In his thesis, he discusses the use of hierarchical grouping self-organising maps to get symbols to self-organise. I can’t decide whether i feel as though self-organization is intrinsic to intrinsicality or not, but it definitely feels as though the two are somewhat intertwined, esp. in the brain
The second thing is that such self-organising symbols are gradually transformable – to illustrate what is meant by this, consider C++ source code. If you imagine that source code is a genotype (though this point applies to learning in general and not just to genetic algorithms), and you mutate it slightly or combine the first half with another piece of source code and see how well it performs at your chosen task, then chances are that it will be completely broken. C++ source code is not gradually transformable. Genotypes and neural networks, on the other hand, are gradually transformable. This, i think, is what allows them to learn by self-organizing, and is somehow key to the whole intrinsicality business. Because self-organizing systems can morph gradually as a function of changes or experiences in their environment, they are inextricably tied to it, and form intrinsic representations of it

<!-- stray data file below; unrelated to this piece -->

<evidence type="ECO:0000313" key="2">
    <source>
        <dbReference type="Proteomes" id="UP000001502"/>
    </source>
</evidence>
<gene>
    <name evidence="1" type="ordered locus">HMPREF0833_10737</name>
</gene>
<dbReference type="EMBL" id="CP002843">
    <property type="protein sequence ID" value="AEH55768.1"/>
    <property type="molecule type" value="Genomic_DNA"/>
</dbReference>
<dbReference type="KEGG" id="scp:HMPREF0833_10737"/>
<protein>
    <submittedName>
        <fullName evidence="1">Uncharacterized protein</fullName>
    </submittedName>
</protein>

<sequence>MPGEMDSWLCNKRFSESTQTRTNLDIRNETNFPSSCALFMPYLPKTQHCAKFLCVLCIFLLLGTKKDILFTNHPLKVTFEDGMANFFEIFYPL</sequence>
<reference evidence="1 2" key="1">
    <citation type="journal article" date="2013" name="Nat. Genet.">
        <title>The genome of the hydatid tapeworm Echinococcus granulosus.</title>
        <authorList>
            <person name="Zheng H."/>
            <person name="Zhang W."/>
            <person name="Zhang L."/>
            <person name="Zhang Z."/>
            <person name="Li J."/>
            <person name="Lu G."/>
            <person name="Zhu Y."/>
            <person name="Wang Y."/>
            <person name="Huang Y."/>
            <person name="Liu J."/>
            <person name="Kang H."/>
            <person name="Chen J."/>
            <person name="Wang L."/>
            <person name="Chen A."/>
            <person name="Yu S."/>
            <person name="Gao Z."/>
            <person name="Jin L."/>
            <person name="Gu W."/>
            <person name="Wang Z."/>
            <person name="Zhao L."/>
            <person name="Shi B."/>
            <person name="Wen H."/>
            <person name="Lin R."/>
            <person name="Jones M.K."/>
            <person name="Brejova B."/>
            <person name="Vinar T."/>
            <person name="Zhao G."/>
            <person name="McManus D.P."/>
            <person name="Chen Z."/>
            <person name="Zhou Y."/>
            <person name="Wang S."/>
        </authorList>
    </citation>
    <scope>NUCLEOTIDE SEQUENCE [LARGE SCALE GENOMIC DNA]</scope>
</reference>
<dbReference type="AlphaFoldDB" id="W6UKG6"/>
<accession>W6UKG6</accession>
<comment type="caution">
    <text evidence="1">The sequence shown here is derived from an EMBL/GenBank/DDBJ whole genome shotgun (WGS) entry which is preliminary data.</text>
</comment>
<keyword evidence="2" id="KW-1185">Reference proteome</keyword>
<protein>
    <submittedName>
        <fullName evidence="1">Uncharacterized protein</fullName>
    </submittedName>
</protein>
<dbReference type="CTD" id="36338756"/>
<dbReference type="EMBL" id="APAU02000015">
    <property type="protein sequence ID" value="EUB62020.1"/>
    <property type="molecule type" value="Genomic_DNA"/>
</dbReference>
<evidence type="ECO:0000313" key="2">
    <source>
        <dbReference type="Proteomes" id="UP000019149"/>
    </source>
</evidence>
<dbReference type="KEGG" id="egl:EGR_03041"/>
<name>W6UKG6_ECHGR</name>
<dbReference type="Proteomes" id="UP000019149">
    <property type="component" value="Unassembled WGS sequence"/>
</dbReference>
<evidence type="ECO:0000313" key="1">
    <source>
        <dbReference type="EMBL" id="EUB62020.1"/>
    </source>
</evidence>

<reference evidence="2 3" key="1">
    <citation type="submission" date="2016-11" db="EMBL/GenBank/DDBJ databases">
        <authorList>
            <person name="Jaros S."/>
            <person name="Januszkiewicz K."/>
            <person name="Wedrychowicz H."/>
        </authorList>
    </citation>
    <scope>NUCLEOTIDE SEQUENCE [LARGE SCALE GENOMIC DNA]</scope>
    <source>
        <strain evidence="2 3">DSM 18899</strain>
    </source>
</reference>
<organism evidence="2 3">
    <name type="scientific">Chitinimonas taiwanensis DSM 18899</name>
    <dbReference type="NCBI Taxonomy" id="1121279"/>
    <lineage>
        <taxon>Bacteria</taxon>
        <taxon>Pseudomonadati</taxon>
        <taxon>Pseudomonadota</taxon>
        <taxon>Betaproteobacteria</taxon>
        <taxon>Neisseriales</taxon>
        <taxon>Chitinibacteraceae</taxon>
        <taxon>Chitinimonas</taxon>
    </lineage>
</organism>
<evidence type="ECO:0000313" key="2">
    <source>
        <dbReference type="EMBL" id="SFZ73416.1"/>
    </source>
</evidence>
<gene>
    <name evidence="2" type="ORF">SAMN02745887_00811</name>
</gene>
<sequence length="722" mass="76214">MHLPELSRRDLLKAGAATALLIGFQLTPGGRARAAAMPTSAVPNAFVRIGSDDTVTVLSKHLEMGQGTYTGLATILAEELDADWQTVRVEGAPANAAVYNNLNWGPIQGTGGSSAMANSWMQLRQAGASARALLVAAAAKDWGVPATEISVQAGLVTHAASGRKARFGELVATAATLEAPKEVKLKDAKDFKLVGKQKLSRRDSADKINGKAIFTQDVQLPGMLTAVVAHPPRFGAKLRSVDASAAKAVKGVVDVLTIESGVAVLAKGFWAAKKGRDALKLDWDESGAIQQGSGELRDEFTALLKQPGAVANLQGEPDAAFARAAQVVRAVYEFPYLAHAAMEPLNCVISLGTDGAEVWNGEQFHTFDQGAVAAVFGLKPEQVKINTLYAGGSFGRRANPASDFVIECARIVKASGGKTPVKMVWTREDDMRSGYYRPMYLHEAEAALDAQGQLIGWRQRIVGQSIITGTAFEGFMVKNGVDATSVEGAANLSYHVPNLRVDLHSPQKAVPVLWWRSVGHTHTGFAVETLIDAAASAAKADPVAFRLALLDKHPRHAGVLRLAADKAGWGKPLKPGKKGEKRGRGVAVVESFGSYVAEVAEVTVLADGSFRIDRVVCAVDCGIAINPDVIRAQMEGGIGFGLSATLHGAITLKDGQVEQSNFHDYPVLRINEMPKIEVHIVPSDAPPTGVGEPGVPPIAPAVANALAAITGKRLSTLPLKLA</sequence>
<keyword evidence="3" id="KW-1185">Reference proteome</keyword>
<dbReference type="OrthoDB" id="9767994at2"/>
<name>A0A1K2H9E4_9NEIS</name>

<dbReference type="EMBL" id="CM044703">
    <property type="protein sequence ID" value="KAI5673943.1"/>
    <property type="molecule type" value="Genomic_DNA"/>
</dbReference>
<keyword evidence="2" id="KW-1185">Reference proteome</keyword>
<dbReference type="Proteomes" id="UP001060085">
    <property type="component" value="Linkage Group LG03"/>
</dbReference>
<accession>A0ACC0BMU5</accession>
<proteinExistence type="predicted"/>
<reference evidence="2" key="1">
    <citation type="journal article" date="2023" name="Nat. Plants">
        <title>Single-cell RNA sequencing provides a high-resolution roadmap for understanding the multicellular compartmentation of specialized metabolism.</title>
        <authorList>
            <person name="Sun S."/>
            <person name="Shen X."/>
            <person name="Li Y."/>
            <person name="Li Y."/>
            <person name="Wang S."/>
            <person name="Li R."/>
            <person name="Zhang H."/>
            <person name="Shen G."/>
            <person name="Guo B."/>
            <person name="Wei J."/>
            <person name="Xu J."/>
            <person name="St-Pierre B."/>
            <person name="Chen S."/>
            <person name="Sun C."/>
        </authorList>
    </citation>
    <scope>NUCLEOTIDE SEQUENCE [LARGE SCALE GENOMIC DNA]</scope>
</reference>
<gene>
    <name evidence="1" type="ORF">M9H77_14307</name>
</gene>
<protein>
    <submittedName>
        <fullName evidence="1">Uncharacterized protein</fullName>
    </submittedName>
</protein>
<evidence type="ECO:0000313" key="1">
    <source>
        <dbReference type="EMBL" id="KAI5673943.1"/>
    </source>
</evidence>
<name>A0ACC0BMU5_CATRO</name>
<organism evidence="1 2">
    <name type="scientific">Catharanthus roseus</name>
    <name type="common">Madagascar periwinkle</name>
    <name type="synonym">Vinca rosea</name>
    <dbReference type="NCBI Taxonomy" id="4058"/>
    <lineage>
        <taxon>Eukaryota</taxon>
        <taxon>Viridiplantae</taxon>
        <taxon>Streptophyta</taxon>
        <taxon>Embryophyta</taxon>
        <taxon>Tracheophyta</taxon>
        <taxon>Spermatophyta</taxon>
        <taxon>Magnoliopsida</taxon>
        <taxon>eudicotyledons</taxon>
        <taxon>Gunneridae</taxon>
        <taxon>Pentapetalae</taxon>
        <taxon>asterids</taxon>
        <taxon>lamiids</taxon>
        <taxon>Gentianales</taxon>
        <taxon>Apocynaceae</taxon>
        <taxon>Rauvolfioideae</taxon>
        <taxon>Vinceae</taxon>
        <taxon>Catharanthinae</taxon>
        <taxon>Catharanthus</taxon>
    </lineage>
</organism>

– from a message to Stephen Larson
P.S. Is it a coincidence that both types of systems represent things in the universal language of vectors???